It comes on the eve of Britain’s biggest rail strike since 1989 with around 40,000 workers set to walk out on June 21, 23 and 25. Mick Lynch, the general secretary of the National Union of Rail, Maritime and Transport Workers (RMT) has said that the strikes will go ahead unless his members pay demands are met.
Mr Lynch has argued that railway workers need a pay rise that reflects soaring prices amid the cost of living crisis.
However Chief Secretary to the Treasury Simon Clarke warned that “unrealistic expectations around pay” could push inflation even further.
He said: “We have to be very careful at this point about preventing inflation from becoming a self-fulfilling prophecy.
“And this is what the Chancellor and I are obviously very keenly focused on in the Treasury, that we want to make sure that everyone understands that we need to help people with the cost of living, and that some of the answer to that is pay.
“But what we can’t do is have unrealistic expectations around pay, which do in turn prolong and intensify this inflation problem because we all want it to end.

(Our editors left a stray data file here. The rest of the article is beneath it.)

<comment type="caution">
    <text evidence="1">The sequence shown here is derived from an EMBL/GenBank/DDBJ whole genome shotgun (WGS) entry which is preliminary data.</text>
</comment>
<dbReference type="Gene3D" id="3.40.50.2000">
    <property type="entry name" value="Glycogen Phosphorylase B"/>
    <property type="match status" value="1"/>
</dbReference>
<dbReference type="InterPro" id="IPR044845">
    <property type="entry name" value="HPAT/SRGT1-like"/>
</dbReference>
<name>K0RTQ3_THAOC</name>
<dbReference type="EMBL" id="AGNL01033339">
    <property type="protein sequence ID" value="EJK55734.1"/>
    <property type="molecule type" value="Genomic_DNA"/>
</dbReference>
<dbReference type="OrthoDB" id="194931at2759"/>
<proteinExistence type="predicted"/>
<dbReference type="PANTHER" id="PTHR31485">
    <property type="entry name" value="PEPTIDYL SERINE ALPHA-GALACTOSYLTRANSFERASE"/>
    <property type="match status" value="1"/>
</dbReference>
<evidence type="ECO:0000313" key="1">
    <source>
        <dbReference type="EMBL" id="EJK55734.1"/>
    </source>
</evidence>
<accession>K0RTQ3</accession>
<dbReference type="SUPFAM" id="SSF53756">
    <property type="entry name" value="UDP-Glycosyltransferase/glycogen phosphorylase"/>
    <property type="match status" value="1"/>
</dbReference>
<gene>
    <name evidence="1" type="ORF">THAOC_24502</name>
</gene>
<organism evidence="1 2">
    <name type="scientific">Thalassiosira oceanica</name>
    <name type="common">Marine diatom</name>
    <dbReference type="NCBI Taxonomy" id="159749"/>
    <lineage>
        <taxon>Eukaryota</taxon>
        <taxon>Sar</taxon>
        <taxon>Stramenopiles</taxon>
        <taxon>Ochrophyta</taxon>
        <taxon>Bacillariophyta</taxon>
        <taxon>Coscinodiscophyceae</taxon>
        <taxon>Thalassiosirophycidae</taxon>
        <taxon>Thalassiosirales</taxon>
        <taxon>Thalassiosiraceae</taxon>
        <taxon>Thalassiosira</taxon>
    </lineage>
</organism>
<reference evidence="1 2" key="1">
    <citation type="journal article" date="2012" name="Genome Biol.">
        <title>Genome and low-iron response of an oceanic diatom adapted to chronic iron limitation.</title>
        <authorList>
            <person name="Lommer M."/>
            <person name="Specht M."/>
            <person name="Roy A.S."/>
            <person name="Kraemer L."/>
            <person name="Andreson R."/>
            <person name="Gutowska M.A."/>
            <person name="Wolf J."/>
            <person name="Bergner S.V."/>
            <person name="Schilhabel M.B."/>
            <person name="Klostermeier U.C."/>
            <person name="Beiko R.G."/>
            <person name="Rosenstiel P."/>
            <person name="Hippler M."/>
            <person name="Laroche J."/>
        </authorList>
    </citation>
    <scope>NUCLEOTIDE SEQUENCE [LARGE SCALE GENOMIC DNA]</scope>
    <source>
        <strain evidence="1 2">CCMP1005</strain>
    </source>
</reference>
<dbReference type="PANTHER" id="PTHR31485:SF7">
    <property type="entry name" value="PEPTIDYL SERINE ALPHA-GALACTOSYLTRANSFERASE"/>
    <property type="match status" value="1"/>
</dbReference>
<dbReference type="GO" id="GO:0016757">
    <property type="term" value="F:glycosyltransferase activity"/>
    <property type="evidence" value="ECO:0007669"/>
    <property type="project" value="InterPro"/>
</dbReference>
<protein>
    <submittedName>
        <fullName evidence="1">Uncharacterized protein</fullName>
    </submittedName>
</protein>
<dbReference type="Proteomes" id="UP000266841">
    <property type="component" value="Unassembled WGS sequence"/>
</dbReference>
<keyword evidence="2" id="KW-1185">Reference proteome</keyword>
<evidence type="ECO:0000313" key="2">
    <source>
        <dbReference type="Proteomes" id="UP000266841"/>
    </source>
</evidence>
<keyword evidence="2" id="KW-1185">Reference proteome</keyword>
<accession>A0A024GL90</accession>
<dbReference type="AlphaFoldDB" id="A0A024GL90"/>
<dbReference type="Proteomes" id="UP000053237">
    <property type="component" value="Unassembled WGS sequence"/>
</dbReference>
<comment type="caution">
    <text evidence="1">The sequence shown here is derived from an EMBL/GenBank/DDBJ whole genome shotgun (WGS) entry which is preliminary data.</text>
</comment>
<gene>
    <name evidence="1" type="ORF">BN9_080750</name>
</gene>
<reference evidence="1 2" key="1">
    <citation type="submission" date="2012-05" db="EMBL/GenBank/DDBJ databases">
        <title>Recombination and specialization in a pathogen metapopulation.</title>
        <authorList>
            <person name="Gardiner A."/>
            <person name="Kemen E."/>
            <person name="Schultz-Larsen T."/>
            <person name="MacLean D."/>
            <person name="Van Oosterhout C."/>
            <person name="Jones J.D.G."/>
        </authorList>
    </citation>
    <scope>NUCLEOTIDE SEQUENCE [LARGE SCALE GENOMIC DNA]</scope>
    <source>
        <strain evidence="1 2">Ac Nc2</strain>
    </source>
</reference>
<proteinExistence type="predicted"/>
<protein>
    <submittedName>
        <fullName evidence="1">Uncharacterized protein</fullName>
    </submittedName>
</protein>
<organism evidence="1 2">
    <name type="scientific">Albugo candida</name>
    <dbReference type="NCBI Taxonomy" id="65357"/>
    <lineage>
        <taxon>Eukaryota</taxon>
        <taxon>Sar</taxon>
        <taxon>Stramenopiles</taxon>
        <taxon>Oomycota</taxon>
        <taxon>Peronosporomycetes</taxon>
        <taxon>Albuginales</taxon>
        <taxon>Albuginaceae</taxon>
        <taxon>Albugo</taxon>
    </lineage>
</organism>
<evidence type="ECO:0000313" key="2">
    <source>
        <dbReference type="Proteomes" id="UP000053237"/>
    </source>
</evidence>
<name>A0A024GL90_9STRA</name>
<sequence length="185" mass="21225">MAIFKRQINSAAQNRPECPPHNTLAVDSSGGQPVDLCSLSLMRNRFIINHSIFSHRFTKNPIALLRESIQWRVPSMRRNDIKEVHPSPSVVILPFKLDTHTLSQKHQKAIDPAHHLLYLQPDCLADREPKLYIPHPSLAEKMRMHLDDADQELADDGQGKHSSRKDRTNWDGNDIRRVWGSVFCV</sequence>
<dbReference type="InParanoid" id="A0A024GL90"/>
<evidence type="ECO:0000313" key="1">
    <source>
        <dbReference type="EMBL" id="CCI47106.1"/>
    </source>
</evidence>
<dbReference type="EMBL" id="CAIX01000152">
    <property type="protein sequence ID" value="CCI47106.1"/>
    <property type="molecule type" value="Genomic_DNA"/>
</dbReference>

“And the way it will end soonest is if we are sensible about pay.”
It comes as The Bank of England revised its inflation prediction for the year to 11 percent with inflation around running at a 40 year high.
The Treasury has expressed concern that a successful strike by the RMT could encourage other unions to strike.
READ MORE: BBC Question Time: Pulled out all stops! Viewers mock panel
Former Tory Cabinet Minister and leadership candidate John Redwood told The Telegraph that “limited interventions” were needed.
He said: “You have to fight inflation and slow down recession at the same time, but the way you do that is with tax cuts.
“I’ve always recommended that where you are giving money back to people, you do it by cutting taxes, like VAT on fuel, so you are achieving two aims at the same time.
“They need to look again at how they can have limited interventions on the tax burden.”
The Bank of England’s chief economist Huw Pill told Bloomberg TV that it may be forced to raise interest rates by half a percentage point.
He said: “If we see greater evidence that the current high level of inflation is becoming embedded in pricing behaviour by firms, in wage-setting behaviour by firms and workers, then that will be the trigger for this more aggressive action.”